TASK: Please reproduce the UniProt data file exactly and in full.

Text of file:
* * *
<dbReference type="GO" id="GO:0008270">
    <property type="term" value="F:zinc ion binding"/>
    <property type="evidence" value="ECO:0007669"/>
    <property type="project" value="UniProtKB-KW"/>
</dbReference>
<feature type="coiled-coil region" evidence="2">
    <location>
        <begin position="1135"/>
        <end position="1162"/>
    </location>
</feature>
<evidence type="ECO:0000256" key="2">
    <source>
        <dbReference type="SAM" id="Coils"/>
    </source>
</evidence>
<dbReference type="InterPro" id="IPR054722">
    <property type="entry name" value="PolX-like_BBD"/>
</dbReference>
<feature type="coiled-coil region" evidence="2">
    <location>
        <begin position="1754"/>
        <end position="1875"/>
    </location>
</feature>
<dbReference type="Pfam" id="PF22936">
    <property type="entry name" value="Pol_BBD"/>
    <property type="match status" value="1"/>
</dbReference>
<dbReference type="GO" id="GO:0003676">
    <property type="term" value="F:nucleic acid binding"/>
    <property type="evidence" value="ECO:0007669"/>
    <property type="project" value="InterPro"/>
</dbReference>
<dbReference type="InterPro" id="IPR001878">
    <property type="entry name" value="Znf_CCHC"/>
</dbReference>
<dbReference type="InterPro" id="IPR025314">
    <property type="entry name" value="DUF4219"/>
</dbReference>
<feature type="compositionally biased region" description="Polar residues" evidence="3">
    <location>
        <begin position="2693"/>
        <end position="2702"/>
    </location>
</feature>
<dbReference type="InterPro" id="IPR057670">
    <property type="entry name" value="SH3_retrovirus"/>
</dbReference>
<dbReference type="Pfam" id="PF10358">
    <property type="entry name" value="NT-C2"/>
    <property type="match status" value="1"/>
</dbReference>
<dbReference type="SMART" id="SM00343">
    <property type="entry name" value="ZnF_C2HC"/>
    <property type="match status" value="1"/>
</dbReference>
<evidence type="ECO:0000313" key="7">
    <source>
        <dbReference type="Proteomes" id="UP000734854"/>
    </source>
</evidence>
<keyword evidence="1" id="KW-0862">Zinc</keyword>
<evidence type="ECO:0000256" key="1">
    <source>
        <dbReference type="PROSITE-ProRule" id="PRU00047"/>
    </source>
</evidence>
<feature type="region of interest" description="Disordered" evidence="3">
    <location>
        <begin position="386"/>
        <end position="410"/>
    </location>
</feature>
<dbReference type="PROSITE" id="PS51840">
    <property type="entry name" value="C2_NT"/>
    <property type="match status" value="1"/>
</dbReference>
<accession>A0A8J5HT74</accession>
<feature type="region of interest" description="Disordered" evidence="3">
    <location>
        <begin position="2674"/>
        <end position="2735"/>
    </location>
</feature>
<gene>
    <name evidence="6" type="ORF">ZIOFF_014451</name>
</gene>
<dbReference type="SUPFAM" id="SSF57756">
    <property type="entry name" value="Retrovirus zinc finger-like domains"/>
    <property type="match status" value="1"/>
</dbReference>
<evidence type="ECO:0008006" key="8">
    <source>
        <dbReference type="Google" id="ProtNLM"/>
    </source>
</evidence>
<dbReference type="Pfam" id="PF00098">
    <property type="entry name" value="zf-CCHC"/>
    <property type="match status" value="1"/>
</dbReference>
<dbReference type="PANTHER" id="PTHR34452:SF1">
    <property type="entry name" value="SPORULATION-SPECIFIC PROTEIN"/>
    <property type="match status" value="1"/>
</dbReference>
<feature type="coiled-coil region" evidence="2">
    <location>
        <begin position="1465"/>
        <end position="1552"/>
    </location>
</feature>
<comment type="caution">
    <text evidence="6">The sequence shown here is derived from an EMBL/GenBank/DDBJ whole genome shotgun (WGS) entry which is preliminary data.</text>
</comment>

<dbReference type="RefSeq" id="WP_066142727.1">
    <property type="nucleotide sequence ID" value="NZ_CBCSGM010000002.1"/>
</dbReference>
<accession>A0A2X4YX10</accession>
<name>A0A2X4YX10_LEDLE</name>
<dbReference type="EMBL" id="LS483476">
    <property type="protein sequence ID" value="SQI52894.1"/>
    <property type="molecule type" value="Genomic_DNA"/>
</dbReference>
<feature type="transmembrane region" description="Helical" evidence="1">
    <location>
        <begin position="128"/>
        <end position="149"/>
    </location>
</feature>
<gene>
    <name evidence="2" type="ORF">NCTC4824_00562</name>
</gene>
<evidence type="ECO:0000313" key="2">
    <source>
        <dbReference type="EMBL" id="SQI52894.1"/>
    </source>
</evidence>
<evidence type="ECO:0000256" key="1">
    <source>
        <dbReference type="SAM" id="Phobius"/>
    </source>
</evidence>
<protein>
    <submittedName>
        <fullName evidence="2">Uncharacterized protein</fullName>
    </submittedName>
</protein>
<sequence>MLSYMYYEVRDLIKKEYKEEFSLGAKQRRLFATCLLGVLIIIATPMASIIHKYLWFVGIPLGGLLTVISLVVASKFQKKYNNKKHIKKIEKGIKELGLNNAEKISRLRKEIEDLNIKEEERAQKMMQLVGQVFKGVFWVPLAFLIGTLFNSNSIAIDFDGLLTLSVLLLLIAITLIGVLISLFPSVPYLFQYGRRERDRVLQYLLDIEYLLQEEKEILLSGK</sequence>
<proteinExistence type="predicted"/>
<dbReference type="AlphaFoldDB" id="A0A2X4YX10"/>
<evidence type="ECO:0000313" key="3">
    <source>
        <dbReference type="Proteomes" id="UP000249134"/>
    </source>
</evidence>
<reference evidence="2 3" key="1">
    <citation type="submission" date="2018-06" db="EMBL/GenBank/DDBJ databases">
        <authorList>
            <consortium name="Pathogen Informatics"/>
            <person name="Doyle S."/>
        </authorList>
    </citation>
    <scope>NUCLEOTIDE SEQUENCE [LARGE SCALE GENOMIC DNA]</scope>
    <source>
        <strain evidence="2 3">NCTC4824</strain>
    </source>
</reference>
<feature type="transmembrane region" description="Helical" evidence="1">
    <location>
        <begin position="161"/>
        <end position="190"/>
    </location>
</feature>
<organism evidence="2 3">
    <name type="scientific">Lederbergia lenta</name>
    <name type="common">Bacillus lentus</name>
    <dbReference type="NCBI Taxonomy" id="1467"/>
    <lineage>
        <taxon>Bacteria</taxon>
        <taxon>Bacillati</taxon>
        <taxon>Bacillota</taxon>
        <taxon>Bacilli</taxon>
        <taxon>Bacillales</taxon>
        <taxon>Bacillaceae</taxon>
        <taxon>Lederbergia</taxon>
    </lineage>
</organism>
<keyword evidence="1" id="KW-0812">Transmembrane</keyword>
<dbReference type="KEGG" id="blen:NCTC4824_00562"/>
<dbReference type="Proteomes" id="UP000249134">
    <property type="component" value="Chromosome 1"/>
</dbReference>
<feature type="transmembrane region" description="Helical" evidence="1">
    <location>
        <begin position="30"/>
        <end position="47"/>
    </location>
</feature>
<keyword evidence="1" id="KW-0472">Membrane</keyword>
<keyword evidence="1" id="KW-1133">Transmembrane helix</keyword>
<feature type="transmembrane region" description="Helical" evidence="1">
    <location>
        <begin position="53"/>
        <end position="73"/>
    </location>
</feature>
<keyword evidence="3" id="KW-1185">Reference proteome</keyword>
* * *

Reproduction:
<dbReference type="GO" id="GO:0008270">
    <property type="term" value="F:zinc ion binding"/>
    <property type="evidence" value="ECO:0007669"/>
    <property type="project" value="UniProtKB-KW"/>
</dbReference>
<feature type="coiled-coil region" evidence="2">
    <location>
        <begin position="1135"/>
        <end position="1162"/>
    </location>
</feature>
<evidence type="ECO:0000256" key="2">
    <source>
        <dbReference type="SAM" id="Coils"/>
    </source>
</evidence>
<dbReference type="InterPro" id="IPR054722">
    <property type="entry name" value="PolX-like_BBD"/>
</dbReference>
<feature type="coiled-coil region" evidence="2">
    <location>
        <begin position="1754"/>
        <end position="1875"/>
    </location>
</feature>
<dbReference type="Pfam" id="PF22936">
    <property type="entry name" value="Pol_BBD"/>
    <property type="match status" value="1"/>
</dbReference>
<dbReference type="GO" id="GO:0003676">
    <property type="term" value="F:nucleic acid binding"/>
    <property type="evidence" value="ECO:0007669"/>
    <property type="project" value="InterPro"/>
</dbReference>
<dbReference type="InterPro" id="IPR001878">
    <property type="entry name" value="Znf_CCHC"/>
</dbReference>
<dbReference type="InterPro" id="IPR025314">
    <property type="entry name" value="DUF4219"/>
</dbReference>
<feature type="compositionally biased region" description="Polar residues" evidence="3">
    <location>
        <begin position="2693"/>
        <end position="2702"/>
    </location>
</feature>
<dbReference type="InterPro" id="IPR057670">
    <property type="entry name" value="SH3_retrovirus"/>
</dbReference>
<dbReference type="Pfam" id="PF10358">
    <property type="entry name" value="NT-C2"/>
    <property type="match status" value="1"/>
</dbReference>
<dbReference type="SMART" id="SM00343">
    <property type="entry name" value="ZnF_C2HC"/>
    <property type="match status" value="1"/>
</dbReference>
<evidence type="ECO:0000313" key="7">
    <source>
        <dbReference type="Proteomes" id="UP000734854"/>
    </source>
</evidence>
<keyword evidence="1" id="KW-0862">Zinc</keyword>
<evidence type="ECO:0000256" key="1">
    <source>
        <dbReference type="PROSITE-ProRule" id="PRU00047"/>
    </source>
</evidence>
<feature type="region of interest" description="Disordered" evidence="3">
    <location>
        <begin position="386"/>
        <end position="410"/>
    </location>
</feature>
<dbReference type="PROSITE" id="PS51840">
    <property type="entry name" value="C2_NT"/>
    <property type="match status" value="1"/>
</dbReference>
<accession>A0A8J5HT74</accession>
<feature type="region of interest" description="Disordered" evidence="3">
    <location>
        <begin position="2674"/>
        <end position="2735"/>
    </location>
</feature>
<gene>
    <name evidence="6" type="ORF">ZIOFF_014451</name>
</gene>
<dbReference type="SUPFAM" id="SSF57756">
    <property type="entry name" value="Retrovirus zinc finger-like domains"/>
    <property type="match status" value="1"/>
</dbReference>
<evidence type="ECO:0008006" key="8">
    <source>
        <dbReference type="Google" id="ProtNLM"/>
    </source>
</evidence>
<dbReference type="Pfam" id="PF00098">
    <property type="entry name" value="zf-CCHC"/>
    <property type="match status" value="1"/>
</dbReference>
<dbReference type="PANTHER" id="PTHR34452:SF1">
    <property type="entry name" value="SPORULATION-SPECIFIC PROTEIN"/>
    <property type="match status" value="1"/>
</dbReference>
<feature type="coiled-coil region" evidence="2">
    <location>
        <begin position="1465"/>
        <end position="1552"/>
    </location>
</feature>
<comment type="caution">
    <text evidence="6">The sequence shown here is derived from an EMBL/GenBank/DDBJ whole genome shotgun (WGS) entry which is preliminary data.</text>
</comment>

<dbReference type="RefSeq" id="WP_066142727.1">
    <property type="nucleotide sequence ID" value="NZ_CBCSGM010000002.1"/>
</dbReference>
<accession>A0A2X4YX10</accession>
<name>A0A2X4YX10_LEDLE</name>
<dbReference type="EMBL" id="LS483476">
    <property type="protein sequence ID" value="SQI52894.1"/>
    <property type="molecule type" value="Genomic_DNA"/>
</dbReference>
<feature type="transmembrane region" description="Helical" evidence="1">
    <location>
        <begin position="128"/>
        <end position="149"/>
    </location>
</feature>
<gene>
    <name evidence="2" type="ORF">NCTC4824_00562</name>
</gene>
<evidence type="ECO:0000313" key="2">
    <source>
        <dbReference type="EMBL" id="SQI52894.1"/>
    </source>
</evidence>
<evidence type="ECO:0000256" key="1">
    <source>
        <dbReference type="SAM" id="Phobius"/>
    </source>
</evidence>
<protein>
    <submittedName>
        <fullName evidence="2">Uncharacterized protein</fullName>
    </submittedName>
</protein>
<sequence>MLSYMYYEVRDLIKKEYKEEFSLGAKQRRLFATCLLGVLIIIATPMASIIHKYLWFVGIPLGGLLTVISLVVASKFQKKYNNKKHIKKIEKGIKELGLNNAEKISRLRKEIEDLNIKEEERAQKMMQLVGQVFKGVFWVPLAFLIGTLFNSNSIAIDFDGLLTLSVLLLLIAITLIGVLISLFPSVPYLFQYGRRERDRVLQYLLDIEYLLQEEKEILLSGK</sequence>
<proteinExistence type="predicted"/>
<dbReference type="AlphaFoldDB" id="A0A2X4YX10"/>
<evidence type="ECO:0000313" key="3">
    <source>
        <dbReference type="Proteomes" id="UP000249134"/>
    </source>
</evidence>
<reference evidence="2 3" key="1">
    <citation type="submission" date="2018-06" db="EMBL/GenBank/DDBJ databases">
        <authorList>
            <consortium name="Pathogen Informatics"/>
            <person name="Doyle S."/>
        </authorList>
    </citation>
    <scope>NUCLEOTIDE SEQUENCE [LARGE SCALE GENOMIC DNA]</scope>
    <source>
        <strain evidence="2 3">NCTC4824</strain>
    </source>
</reference>
<feature type="transmembrane region" description="Helical" evidence="1">
    <location>
        <begin position="161"/>
        <end position="190"/>
    </location>
</feature>
<organism evidence="2 3">
    <name type="scientific">Lederbergia lenta</name>
    <name type="common">Bacillus lentus</name>
    <dbReference type="NCBI Taxonomy" id="1467"/>
    <lineage>
        <taxon>Bacteria</taxon>
        <taxon>Bacillati</taxon>
        <taxon>Bacillota</taxon>
        <taxon>Bacilli</taxon>
        <taxon>Bacillales</taxon>
        <taxon>Bacillaceae</taxon>
        <taxon>Lederbergia</taxon>
    </lineage>
</organism>
<keyword evidence="1" id="KW-0812">Transmembrane</keyword>
<dbReference type="KEGG" id="blen:NCTC4824_00562"/>
<dbReference type="Proteomes" id="UP000249134">
    <property type="component" value="Chromosome 1"/>
</dbReference>
<feature type="transmembrane region" description="Helical" evidence="1">
    <location>
        <begin position="30"/>
        <end position="47"/>
    </location>
</feature>
<keyword evidence="1" id="KW-0472">Membrane</keyword>
<keyword evidence="1" id="KW-1133">Transmembrane helix</keyword>
<feature type="transmembrane region" description="Helical" evidence="1">
    <location>
        <begin position="53"/>
        <end position="73"/>
    </location>
</feature>
<keyword evidence="3" id="KW-1185">Reference proteome</keyword>